The energy industry is going through a significant period of transformation. Countries are decarbonizing their energy grids to lower the impact on the environment. Natural gas is now the number one fuel source in the U.S., and global demand is escalating. Low cost renewable energy is disrupting conventional business models, and as it reaches penetration levels in front of and behind the meter, it is altering the grid itself.
Combining Renewables With Combined-Cycle Gas Turbines (CCGT)
Over the past 15 years, power grids in developed economies are decarbonizing as aging facilities are replaced with an increasingly affordable combination of natural gas and renewable power generation.
Renewable prices – namely PV solar and onshore/offshore wind – have fallen rapidly as they have achieved greater supply chain scale and as technology improves capacity factor and installed cost.
For natural gas, new drilling technologies, combined with advances in gas turbine technology, mean that in the past decade the fuel has become cheaper, the turbines less expensive per unit of output and fuel efficiency has improved. This combination has allowed power grids to decarbonize at an even faster rate as natural gas displaces coal-fired and oil-fired power generation.
The benefit to the environment is clear. Combined-cycle natural gas produces about 65 percent less carbon dioxide than an equivalently sized retiring coal-fired power plant. And when paired with a 50/50 mix of gas and renewables, the reduction is 85 percent.
Researchers at Carnegie Mellon University posted data at their US Power Sector Carbon Index (link: www.emissionsindex.org) showing that the combination of natural gas and renewables displacing coal-fired and oil-fired power plants has reduced carbon emissions from the US power sector by 33 percent since 2005.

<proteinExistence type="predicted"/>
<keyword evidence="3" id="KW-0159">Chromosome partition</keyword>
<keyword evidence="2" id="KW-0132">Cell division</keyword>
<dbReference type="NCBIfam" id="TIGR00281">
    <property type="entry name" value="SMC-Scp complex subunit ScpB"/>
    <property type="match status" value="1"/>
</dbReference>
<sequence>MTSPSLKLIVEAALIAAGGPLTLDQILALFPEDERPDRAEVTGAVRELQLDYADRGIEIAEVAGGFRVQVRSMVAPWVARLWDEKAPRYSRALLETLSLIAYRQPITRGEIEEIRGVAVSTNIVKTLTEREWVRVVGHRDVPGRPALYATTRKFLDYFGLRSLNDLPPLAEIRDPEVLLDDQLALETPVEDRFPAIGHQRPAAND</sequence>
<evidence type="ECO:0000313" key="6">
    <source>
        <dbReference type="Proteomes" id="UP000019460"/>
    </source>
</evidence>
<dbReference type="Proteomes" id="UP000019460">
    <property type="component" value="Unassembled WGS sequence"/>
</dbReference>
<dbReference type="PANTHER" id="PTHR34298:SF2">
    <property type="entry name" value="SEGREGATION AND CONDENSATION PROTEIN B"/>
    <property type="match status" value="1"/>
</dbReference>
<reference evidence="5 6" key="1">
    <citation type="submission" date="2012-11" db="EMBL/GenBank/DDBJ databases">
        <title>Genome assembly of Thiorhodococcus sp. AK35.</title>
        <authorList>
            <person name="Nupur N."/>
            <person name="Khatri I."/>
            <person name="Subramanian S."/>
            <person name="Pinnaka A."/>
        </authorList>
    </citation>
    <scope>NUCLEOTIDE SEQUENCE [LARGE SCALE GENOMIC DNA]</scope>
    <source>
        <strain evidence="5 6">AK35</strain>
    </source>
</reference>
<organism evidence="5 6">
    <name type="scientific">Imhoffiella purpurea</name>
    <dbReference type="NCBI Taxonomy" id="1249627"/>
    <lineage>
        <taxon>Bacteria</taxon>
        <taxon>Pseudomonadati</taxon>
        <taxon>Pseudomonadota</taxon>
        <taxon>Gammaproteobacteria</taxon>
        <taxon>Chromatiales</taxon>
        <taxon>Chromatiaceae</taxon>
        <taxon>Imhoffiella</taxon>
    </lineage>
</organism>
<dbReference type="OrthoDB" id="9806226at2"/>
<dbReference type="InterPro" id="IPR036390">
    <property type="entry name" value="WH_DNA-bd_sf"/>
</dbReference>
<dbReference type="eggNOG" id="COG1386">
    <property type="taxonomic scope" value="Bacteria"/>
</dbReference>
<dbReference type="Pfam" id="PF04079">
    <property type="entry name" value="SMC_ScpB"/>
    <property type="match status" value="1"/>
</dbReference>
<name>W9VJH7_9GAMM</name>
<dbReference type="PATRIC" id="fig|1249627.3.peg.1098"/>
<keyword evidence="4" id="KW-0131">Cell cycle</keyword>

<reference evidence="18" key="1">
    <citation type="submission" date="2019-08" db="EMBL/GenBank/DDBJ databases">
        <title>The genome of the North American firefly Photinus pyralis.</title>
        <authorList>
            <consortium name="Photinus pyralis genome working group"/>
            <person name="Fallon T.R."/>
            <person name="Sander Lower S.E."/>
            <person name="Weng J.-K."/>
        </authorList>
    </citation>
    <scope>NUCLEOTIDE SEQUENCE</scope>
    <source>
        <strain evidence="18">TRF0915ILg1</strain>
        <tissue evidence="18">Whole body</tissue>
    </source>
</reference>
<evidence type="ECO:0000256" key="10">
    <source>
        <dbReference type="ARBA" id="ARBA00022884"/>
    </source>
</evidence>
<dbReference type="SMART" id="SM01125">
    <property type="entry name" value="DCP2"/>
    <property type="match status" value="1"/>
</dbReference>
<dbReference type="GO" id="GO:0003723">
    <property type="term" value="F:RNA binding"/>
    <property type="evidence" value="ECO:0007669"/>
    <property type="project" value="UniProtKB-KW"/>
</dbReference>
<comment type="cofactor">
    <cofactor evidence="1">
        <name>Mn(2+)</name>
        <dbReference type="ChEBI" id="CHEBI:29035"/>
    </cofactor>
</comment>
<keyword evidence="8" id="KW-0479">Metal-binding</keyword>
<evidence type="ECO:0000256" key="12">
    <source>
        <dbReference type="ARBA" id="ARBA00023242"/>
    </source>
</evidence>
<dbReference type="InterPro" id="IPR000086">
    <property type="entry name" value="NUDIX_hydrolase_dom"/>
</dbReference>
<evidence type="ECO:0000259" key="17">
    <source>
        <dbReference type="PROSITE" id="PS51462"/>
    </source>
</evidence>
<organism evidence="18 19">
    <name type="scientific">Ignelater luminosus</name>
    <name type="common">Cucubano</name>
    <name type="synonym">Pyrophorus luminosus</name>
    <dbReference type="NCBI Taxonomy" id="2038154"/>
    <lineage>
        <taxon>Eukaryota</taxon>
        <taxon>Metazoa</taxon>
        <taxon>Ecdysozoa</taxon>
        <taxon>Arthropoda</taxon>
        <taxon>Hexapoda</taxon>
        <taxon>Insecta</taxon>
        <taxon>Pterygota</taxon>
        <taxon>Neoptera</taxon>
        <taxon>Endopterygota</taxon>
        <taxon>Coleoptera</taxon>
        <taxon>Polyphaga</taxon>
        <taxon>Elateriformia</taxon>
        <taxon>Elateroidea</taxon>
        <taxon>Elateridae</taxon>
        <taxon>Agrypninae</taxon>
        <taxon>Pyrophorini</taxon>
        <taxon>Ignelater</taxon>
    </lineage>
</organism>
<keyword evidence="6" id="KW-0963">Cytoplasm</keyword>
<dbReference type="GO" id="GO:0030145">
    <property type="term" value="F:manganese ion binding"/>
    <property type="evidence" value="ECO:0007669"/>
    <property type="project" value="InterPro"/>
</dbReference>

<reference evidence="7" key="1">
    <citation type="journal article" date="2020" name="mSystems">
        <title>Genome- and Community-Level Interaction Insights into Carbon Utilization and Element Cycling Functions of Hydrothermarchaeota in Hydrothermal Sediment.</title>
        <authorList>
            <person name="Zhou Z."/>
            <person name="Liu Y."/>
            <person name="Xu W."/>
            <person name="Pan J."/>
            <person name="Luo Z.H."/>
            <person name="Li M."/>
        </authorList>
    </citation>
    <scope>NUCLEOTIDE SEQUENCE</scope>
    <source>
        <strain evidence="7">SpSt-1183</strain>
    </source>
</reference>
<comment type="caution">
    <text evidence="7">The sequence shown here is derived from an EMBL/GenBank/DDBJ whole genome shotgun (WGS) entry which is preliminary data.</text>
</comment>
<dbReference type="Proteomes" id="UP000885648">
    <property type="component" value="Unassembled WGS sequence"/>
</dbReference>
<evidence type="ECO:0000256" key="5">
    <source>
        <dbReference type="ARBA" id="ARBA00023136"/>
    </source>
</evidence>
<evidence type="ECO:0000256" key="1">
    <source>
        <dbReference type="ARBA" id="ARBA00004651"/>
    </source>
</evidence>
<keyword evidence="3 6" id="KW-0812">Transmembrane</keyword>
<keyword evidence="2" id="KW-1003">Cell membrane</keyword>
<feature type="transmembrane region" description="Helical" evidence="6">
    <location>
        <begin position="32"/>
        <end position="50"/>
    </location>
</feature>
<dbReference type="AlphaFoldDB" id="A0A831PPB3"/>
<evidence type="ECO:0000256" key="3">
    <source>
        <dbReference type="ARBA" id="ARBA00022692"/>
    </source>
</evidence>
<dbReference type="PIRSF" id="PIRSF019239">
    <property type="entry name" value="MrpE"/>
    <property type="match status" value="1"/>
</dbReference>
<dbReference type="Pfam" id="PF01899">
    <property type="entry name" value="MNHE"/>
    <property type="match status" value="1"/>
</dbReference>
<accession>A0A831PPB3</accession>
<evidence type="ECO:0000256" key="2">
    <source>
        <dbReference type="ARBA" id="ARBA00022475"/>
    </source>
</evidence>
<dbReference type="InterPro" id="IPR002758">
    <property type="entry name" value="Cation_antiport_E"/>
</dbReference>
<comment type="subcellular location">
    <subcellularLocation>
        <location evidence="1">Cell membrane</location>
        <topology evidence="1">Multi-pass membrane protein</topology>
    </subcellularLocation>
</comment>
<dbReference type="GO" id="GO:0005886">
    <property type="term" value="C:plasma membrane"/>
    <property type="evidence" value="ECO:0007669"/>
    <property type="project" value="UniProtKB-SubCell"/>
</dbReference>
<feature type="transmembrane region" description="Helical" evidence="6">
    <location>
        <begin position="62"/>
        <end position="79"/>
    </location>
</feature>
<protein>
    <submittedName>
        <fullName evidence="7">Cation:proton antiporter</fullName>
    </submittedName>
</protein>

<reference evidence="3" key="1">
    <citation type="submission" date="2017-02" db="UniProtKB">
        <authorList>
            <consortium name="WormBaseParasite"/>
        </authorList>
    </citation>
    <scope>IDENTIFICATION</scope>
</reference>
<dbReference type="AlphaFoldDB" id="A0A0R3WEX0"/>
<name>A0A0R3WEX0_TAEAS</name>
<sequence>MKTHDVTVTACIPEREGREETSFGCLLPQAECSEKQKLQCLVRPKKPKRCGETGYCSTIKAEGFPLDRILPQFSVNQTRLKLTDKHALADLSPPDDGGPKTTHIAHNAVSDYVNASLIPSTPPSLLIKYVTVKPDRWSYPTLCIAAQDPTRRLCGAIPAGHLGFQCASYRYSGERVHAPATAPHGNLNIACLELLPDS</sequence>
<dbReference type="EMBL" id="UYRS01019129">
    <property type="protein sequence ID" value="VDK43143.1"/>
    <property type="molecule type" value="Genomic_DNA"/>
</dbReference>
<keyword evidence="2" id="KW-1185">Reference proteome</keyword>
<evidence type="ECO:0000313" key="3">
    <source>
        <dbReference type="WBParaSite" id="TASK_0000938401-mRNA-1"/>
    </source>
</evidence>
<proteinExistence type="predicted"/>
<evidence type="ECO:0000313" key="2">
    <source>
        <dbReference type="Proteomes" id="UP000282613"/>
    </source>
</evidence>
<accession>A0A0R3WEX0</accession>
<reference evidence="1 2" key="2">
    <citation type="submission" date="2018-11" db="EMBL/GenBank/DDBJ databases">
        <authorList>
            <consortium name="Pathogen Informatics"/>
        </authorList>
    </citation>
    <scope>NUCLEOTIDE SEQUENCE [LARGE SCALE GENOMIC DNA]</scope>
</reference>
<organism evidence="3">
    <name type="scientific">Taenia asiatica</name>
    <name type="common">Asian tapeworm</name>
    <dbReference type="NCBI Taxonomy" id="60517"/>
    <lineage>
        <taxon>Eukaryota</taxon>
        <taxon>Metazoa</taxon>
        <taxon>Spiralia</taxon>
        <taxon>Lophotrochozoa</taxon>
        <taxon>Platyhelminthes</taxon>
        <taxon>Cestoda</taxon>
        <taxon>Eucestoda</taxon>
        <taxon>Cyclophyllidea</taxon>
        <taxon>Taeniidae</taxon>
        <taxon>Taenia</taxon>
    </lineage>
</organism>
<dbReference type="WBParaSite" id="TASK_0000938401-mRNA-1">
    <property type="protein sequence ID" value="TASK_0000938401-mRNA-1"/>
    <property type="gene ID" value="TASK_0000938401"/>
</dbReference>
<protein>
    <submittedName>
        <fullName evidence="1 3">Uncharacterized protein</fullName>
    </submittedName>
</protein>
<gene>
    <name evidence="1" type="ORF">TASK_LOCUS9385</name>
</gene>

The Storage Breakthrough
We can continue to decarbonize the power grid for many years by using a mix of natural gas and renewable power generation to displace coal-fired and oil-fired power generation. However, how do we continue to make progress in places like California, where all of the coal-fired power generation is already retired, and where excess renewable electricity is causing market distortions?
The next phase of development will involve storage of electricity using hydrogen.
In the last century, hydrogen powered the space program and brought us to the moon. Now, hydrogen is once again the focus of intense research and development activity. This time, the quest is to unlock its potential to store excess electricity at times when pricing becomes very low or even negative.
Hydrogen can be produced from renewable energy through the process of electrolysis, which uses excess renewable electricity to break the water molecule (H2O) into hydrogen and oxygen molecules. This renewable hydrogen can be stored, and later used in a combined cycle gas turbine power plant to produce electricity as required to balance supply and demand.
Mitsubishi Hitachi Power Systems successfully tested the world’s largest, most fuel-efficient gas turbine fueled by a 30 percent hydrogen mix. The test demonstrated reliable operation and a significant reduction in CO2 emissions compared to a standard natural gas-fired power plant; and this is only the beginning. MHPS has already announced a project in the Netherlands to convert a 440 MW natural gas CCGT to 100 percent hydrogen combustion.
The answer to a cleaner energy future lies in the combination of natural gas and renewable energy sources. As our ability to store energy becomes greater, we can create zero CO2 emissions energy systems that are dispatchable and can balance supply and demand and provide the world with sustainable, reliable power.
This is a Change in Power.
Paul Browning is the President & CEO of Mitsubishi Hitachi Power Systems Americas.